Jul 1962 to 1502nd Air Transport Wing (MATS), Hickam AFB, HI
Mar 1963 to 1503rd Air Transport Wing (MATS), Tachikawa AB, Japan
Jul 1964 to 1502nd Air Transport Wing (MATS), Hickam AFB, HI
Aug 1965 to 916th Troop Carrier Group (AFRES), Carswell AFB, TX
Jan 1966 Unit became 916th Military Airlift Group
Jul 1969 to 3902nd Air Base Wing (SAC), Offutt AFB, NE and dropped from inventory by transfer to school or museum


  • I Flew on Old Shaky, in 1965/ 1966. From 19th ATS (SP) Sq. Kelly AFB Texas. I was a flight mechanic for these flights.
    In 9 months we flew 653 hours and I believe 16 different missions , State Side and world wide. ON a two day flight we totaled 33.3 hours.
    Had to find our ground legs when we got done! Many state side flights we would take rear door off and stand there checking out the scenery!
    One of my favorite memories was going out through the tunnel, in the wing to check the generators , on inboard and outboard engines! It was a trip climbing over the wheels! I got the job most of the time as I was the skinniest member of the crew. Loved every minute of it.
    Another great memory, when I was coming down the flight deck ladder, with two cups of coffee in my hands, hit some really tough turbulence, did manage to hold on but the coffee went flying! I guess favorite memory was on my last trip, the pilot let me fly her for 45 min! A thrill of a life time for me. A Great reliable bird! Your restoration brought back wonderful memories. Truly a magnificent job you did. Hope to get down to see her ! Loved my time in the C 124 C !!!!! P.A McPherson

  • Wally Greener.
    I was a mechanic on Old Shakey From 1962 until 1966 at McCord AFB Tacoma Washington. I became a Flight Mechanic in 1964 where I flew missions to Alaska when they had a big earthquake, and 3 missions to Germany. I love maintaining this beautiful monster. I had a 4 engine run up license and would assist the flight engineers when flying on mission. I truly miss those days.

    • Walter I wish I had the time you had in the old bird, I only had a few months but we were gone constantly ! I transferred from McGuire AFB
      in Sept 65 , lots of the mechanics went to McCord AFB also, we prob knew lot of the same airmen. Best wishes to you! Just amazed me how the dismantled this bird to transport it. Best wishes Paul

  • Don Schmick, DHS '66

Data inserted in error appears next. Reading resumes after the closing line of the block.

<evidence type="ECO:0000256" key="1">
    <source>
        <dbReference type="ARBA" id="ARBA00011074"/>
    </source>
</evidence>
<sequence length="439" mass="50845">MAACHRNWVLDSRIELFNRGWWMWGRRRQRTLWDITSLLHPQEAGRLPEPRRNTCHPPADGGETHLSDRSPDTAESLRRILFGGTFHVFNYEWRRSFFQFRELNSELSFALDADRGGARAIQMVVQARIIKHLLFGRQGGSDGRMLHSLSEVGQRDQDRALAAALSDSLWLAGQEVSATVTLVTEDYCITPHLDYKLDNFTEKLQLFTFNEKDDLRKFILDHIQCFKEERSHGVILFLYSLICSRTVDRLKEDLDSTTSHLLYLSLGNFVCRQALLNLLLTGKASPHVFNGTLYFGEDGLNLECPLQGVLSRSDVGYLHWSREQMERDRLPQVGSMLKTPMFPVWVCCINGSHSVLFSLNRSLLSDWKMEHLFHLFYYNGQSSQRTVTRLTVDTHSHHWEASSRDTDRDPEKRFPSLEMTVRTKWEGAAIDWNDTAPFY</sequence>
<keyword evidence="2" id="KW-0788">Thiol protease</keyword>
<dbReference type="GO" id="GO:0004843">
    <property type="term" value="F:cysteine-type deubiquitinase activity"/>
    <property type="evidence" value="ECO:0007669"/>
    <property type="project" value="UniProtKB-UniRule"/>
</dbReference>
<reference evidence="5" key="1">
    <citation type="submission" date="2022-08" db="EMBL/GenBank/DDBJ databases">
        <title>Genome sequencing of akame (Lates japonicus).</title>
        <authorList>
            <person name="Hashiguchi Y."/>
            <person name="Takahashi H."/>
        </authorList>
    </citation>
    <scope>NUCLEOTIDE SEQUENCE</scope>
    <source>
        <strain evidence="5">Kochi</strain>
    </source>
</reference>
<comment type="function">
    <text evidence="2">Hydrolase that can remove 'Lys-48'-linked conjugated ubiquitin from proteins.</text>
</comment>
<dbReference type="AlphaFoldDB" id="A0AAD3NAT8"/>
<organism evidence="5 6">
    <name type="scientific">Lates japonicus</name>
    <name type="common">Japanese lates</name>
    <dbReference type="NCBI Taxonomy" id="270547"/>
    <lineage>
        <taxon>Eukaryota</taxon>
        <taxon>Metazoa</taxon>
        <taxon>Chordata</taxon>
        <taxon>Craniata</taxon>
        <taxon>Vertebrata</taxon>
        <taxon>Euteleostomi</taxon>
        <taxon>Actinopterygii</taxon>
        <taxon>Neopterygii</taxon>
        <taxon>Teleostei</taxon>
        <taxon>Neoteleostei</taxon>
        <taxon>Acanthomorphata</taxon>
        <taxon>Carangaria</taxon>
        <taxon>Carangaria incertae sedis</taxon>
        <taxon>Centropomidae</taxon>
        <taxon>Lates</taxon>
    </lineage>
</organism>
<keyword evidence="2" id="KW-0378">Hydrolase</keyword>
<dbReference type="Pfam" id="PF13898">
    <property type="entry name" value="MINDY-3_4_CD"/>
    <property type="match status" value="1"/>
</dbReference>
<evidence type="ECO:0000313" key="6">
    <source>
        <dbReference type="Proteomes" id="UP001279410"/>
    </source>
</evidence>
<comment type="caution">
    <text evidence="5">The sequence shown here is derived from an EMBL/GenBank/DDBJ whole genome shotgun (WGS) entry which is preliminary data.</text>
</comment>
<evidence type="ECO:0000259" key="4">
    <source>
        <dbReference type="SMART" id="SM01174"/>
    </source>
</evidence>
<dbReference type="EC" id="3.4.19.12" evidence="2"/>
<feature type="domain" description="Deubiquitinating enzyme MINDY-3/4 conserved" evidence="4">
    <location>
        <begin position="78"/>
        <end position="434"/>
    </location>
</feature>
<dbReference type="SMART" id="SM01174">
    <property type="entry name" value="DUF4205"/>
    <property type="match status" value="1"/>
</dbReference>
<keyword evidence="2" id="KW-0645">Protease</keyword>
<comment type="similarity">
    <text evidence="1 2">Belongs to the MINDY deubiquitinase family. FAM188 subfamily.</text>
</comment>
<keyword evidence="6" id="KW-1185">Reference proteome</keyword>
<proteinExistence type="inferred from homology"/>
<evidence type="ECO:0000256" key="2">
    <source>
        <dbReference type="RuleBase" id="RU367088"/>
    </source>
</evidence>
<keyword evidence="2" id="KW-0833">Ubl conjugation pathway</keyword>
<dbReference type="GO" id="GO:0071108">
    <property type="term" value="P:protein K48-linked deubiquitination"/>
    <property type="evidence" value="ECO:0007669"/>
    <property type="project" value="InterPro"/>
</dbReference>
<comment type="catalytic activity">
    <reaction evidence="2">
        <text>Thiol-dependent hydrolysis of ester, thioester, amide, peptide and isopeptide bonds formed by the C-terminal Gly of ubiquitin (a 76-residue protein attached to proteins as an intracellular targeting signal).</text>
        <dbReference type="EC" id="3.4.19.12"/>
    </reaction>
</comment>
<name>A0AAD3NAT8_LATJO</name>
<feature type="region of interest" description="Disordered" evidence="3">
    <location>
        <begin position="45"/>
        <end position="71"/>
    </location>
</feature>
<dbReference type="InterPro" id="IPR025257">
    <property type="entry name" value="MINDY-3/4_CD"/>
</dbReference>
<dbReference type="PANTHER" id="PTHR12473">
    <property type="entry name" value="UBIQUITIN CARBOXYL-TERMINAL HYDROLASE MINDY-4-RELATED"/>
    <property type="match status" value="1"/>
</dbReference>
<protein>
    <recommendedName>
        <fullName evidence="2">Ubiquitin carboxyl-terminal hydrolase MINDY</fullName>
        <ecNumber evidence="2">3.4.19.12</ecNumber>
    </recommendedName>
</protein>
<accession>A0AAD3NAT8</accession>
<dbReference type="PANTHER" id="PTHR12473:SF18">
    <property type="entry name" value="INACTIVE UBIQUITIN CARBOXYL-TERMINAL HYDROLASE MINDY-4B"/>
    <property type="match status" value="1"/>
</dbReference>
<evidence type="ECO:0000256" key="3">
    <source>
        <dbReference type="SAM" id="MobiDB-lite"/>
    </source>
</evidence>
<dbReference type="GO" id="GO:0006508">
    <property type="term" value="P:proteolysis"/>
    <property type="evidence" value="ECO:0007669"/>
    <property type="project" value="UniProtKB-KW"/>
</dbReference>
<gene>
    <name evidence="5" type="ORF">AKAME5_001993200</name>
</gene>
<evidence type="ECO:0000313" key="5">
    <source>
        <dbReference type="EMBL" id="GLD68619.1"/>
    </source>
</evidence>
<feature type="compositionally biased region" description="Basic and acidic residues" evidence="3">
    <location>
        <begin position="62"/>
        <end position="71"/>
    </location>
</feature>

In 1958, we moved 200 yards from the turquoise water tower (near US-13 and M. L. K. Blvd.) that planes used to line up for landing, and Shakeys were flying low overhead all the time. What was amazing was that on numerous occasions they were banking nearly 90 degrees, I kid thee not.

    During my 4 years active duty I never got to ride in one, but I did ride a C-5 out of Dover in 1971, returning to Hickam (I was stationed there through no fault of my own).

  • My Father, Major Marion D Barnes, flew this type of plane at Hickam AFB and Dover AFB from 1963 until the plane was retired from service in 1967. To this day, I believe he enjoyed flying this plane even though it was not as glamorous as the KC135 that he had flown for years. However, it did allow him to see most of the free world, in the years of the cold war. Thank you all for the great job on this C124 display.

  • I was part of a comm squadron that flew a GCA unit from Clark Air Base to Phan Rang Air base in Vietnam. The unit consisted of an operations trailer and power trailer that weighed over 60,000 lbs total The flight took 7 hours covering 1700 miles. It used every inch of the runway taking off but once at altitude it was a smooth flight. Landing in Viet Nam was a little hairy due to local ground fire because it was not very maneuverable with the heavy load. We also had over 500 cases of San Miguel beer which the 101st Airborne troops treated us like royalty. This occurred in April of 1966.
    The loadmaster was great and no beer was damaged much to our relief.

  • I was in the Army assign to the 76th AAA Battalion at Komaki Air Base in Nagoya Japan 1956-1957 while I was station we flew all our AAA Guns and equipment to our firing range on this plane was huge And it was shakey it took all of the run way but a great ride in the air.

  • Fredrick N. Boalt

    I loved his aircraft. I worked on it from January 1957 until October 1957 in west Palm beach, FL when I went to engineer school in Chanute AFB, IL. I returned to FL and finished flight school in April 1958. Transferring to Charleston AFB, Charleston, SC. I remained there as a flight engineer until April 1965. Loved flying “Old Shakey”.

  • Shakey was a wonderful airplane I flew on it from “63 to ’64, from the Loadmaster’s point of view it was not 469L it was a lot of work and engineuity but wonderful……I miss her……J C Overstreet